2 Analyze The detective was asked to analyze the evidence for the case. To methodically examine in detail the composition or structure of something, (especially information or evidence), for purposes of explanation and interpretation.The detective was asked to analyze the evidence for the case.
3 AnecdoteA brief narrative account, often intended to illustrate or support a point.NOTE: The expression anecdotal evidence refers to the use of particular instances or concrete examples to support a claim. Such information (sometimes referred to negatively as "hearsay") may be compelling but does not, in itself, provide proof.Although the defense lawyer provided several clever anecdotes, this was not sufficient evidence to win the case.
4 Argumentationthe act or process of forming reasons and drawing conclusions in support for or opposition to a given topic in discussion or writingHe tried to use argumentation, rather than force, to convince his opponents.
5 BackingIn argumentation, the support or explanation provided for the warrant. NOTE: The backing is often characterized by the word because.The fact that the team with the best defense has won the Superbowl for the last five years, was his backing for stating that the team with the best defense would win the Superbowl once again.
6 Claim The main idea or point being maintained as true Because the prosecuting attorney was so unclear, the judge had to ask, “What is your claim?”
7 Conclusionthe end decision or judgment reached by reasoning and examination of evidenceAfter analyzing all of the evidence, their conclusion was that Arthur was a hopeless drunk.
8 ConsequencesCameron is CHS football player. All CHS football players are red devils. Consequently, it follows that Cameron is a red devil.In logic, the relationships between statements that hold true when one logically "follows from" one or more to others; the conclusions that follow the premises
9 Counterargumenta contrasting, op- posing, or refuting argument to the initial argument at handShannon and Alison were ready to offer their counterargument to Mr. McMahon about why they should be allowed to bring a 21-year-old guest to the homecoming dance.
10 Evidence Data or grounds to prove or disprove something Although the jury believed Queenie was guilty, there was not enough evidence to prove it.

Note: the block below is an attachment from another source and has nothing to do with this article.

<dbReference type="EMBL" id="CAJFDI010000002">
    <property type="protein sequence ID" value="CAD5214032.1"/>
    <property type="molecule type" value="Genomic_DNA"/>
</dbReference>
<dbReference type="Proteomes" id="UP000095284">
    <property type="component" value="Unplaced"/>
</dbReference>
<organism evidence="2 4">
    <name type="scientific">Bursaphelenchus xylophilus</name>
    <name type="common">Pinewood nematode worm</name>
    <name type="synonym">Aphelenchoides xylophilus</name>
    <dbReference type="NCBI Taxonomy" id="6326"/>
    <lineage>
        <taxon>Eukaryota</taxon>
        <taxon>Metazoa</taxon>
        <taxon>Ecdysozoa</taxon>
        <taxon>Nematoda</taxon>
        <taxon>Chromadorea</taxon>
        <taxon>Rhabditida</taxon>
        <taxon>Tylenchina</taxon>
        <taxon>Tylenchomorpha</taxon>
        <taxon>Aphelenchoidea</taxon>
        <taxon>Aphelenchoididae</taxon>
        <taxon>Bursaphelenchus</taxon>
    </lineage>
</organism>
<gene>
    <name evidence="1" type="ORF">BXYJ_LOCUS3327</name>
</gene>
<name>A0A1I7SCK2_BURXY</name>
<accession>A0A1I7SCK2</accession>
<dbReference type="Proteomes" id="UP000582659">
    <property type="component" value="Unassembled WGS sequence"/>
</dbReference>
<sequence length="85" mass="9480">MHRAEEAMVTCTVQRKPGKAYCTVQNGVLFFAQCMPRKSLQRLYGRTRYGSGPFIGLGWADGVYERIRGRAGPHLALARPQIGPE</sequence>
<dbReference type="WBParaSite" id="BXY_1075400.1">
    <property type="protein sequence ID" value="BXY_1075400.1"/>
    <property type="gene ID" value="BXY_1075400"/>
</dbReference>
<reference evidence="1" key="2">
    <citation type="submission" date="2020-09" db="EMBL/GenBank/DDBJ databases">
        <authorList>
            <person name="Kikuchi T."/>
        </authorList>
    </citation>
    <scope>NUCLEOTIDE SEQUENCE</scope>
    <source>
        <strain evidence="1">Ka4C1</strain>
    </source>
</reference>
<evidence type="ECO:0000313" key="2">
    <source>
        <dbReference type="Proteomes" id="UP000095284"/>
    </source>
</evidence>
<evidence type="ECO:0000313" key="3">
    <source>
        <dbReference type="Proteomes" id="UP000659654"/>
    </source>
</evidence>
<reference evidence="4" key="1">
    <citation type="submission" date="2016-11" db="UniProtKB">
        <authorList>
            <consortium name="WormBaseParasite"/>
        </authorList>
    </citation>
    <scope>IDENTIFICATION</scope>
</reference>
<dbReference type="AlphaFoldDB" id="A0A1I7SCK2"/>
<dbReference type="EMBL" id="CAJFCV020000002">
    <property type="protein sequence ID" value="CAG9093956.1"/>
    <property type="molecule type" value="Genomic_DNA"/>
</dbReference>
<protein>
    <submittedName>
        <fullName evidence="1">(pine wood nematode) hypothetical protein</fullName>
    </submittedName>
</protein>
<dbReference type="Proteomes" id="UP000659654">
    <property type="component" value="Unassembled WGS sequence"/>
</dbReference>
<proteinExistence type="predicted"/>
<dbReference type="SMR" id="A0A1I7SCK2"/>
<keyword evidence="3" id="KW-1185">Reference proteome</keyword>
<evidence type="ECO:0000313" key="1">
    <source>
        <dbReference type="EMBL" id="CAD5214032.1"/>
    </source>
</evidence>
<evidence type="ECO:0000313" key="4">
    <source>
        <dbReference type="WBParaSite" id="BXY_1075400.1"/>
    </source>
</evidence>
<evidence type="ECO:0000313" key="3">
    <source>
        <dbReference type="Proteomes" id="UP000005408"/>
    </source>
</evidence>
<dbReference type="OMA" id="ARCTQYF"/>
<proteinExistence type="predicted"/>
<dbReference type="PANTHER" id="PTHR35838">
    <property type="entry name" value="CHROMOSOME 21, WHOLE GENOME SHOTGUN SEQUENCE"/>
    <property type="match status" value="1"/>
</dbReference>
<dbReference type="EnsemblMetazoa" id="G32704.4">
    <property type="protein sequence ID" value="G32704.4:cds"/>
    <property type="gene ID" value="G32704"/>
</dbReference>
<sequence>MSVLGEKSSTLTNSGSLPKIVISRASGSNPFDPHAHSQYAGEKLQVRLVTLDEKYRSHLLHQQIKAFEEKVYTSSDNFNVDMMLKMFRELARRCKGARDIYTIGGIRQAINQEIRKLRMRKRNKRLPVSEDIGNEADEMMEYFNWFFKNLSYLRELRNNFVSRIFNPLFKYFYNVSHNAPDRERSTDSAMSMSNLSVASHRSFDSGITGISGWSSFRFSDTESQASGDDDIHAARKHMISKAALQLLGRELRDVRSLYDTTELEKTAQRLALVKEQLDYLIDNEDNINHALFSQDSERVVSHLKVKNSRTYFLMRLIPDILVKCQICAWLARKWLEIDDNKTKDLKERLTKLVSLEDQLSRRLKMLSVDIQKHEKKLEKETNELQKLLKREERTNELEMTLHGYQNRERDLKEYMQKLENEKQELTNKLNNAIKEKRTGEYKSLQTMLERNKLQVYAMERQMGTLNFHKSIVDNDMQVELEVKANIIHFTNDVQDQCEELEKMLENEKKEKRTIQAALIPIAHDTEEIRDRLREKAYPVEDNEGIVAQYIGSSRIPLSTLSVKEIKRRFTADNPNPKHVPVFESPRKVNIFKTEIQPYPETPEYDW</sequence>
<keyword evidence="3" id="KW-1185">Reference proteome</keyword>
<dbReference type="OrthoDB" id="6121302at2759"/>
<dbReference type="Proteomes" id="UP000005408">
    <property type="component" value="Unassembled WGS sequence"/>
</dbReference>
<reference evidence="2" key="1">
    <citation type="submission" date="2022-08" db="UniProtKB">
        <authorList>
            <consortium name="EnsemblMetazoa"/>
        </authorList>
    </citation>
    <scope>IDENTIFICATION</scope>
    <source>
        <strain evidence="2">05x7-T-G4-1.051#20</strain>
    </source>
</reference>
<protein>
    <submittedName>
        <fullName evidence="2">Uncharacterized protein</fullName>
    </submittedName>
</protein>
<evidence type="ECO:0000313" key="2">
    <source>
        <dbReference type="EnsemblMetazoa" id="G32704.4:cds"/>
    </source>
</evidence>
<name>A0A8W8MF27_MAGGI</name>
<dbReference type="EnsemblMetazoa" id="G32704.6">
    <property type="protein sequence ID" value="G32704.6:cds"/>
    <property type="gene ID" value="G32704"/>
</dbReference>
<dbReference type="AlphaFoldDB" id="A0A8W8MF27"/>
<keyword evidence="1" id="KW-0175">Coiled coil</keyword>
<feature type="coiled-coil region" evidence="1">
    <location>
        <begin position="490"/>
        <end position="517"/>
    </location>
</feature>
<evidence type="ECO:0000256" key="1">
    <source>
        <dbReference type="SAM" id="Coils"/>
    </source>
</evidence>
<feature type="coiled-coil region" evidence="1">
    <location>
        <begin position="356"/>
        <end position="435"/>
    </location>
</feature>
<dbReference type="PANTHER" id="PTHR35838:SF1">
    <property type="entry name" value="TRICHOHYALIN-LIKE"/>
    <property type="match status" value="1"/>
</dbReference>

11 Expertsa person who has special skill or know -ledge in a particu- lar field; a specialist or an authorityThe expert stated that he did not feel the level of intoxication was enough to cause the victim’s death.
12 Generalizationa proposition asserting something to be true either of all members of a certain category or of an indefinite part of that categoryThe employer’s generalization about teenagers was that all teenagers are lazy.
13 GroundsThe foundation or basis for the claim; the supporting evidence for the argumentThere were no grounds to prove the claim that the Indians would soon have a winning team again.
14 Misrepresentationthe action or offense of giving a false or misleading accountMrs. Volupides’ co- worker, who had never gotten along with Mrs. Volupides, tried to provide misrepresentation with the hope that Queenie would lose her job.
15 QualifierStatements that limit the strength of the argument or statements that propose the conditions under which the argument is true; the degree of certainty about the claimThe numerous qualifiers in her argument made the jury seem unsure about her claim.
16 Reasoningthe action of thinking about something in a logical, sensible wayAlthough his mother explained the reasoning behind her decision, Matt was not happy with the final outcome about his curfew.
17 Relevanthaving direct bearing on the matter in hand; pertinent, related, appropriateThe defense lawyer accused the prosecuting attorney of bringing up evidence that was not relevant to the case at hand.
18 Rebuttalthe act of refuting or contesting one argument by offering a contrary dispute or argumentAfter listening to Brandon’s reasons for being excused from school forever, the principal offered his rebuttal.
19 Statisticsthe collection, analysis, interpretation, and presentation of large quantities of numerical data; a collection of such quantitative dataHad the lawyer provided a more statistical argument, he may have won the case to ban all smoking.
20 SubstantiveImportant, meaningful or essential; supported by facts or logicMatt’s argument was not substantive enough to convince his parents to extend his curfew.
21 Sufficient enough; an adequate amount The detective determined that the autopsy report was sufficient to prove the victim was intoxicated.
22 Testimoniala formal statement affirming someone's character and qualificationsBased on the testimonial of the witness, it appeared as though Mrs. Volupides was telling the truth.
23 Undisputable (also Indisputable) incontestable: not open to question; obviously true; undeniableThe evidence against the defendant was so undisputable, the jury was sure to vote “guilty.”
24 Valid having a sound basis in logic or fact; reasonable The group’s conclusion was not very valid, given the evidence they had to support it.
25 WarrantThe chain of reasoning that connects the claim of an argument to the grounds or evidenceAlthough she had found some good evidence, there was no warrant to support her claim.
26 Well-founded based on good evidence or reasons His argument was so well-founded, no one could argue against him.